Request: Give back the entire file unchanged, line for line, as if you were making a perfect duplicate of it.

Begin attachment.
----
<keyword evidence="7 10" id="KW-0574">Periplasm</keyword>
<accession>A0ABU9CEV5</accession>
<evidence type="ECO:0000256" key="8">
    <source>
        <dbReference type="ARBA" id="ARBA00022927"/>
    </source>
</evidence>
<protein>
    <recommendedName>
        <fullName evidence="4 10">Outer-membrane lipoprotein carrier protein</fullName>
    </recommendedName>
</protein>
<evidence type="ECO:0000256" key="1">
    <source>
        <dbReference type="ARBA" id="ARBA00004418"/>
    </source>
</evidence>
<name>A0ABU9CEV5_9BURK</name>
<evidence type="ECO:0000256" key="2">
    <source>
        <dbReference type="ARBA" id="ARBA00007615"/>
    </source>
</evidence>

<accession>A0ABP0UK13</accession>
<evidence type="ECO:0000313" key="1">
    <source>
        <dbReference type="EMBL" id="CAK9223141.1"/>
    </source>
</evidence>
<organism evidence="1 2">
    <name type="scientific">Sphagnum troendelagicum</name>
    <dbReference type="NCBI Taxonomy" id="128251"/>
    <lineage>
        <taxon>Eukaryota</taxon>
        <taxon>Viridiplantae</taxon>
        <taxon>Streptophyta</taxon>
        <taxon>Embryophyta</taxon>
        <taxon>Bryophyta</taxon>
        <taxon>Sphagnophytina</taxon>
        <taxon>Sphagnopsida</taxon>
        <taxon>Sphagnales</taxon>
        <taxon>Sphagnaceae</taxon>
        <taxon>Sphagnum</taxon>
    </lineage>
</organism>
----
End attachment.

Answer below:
<keyword evidence="7 10" id="KW-0574">Periplasm</keyword>
<accession>A0ABU9CEV5</accession>
<evidence type="ECO:0000256" key="8">
    <source>
        <dbReference type="ARBA" id="ARBA00022927"/>
    </source>
</evidence>
<protein>
    <recommendedName>
        <fullName evidence="4 10">Outer-membrane lipoprotein carrier protein</fullName>
    </recommendedName>
</protein>
<evidence type="ECO:0000256" key="1">
    <source>
        <dbReference type="ARBA" id="ARBA00004418"/>
    </source>
</evidence>
<name>A0ABU9CEV5_9BURK</name>
<evidence type="ECO:0000256" key="2">
    <source>
        <dbReference type="ARBA" id="ARBA00007615"/>
    </source>
</evidence>

<accession>A0ABP0UK13</accession>
<evidence type="ECO:0000313" key="1">
    <source>
        <dbReference type="EMBL" id="CAK9223141.1"/>
    </source>
</evidence>
<organism evidence="1 2">
    <name type="scientific">Sphagnum troendelagicum</name>
    <dbReference type="NCBI Taxonomy" id="128251"/>
    <lineage>
        <taxon>Eukaryota</taxon>
        <taxon>Viridiplantae</taxon>
        <taxon>Streptophyta</taxon>
        <taxon>Embryophyta</taxon>
        <taxon>Bryophyta</taxon>
        <taxon>Sphagnophytina</taxon>
        <taxon>Sphagnopsida</taxon>
        <taxon>Sphagnales</taxon>
        <taxon>Sphagnaceae</taxon>
        <taxon>Sphagnum</taxon>
    </lineage>
</organism>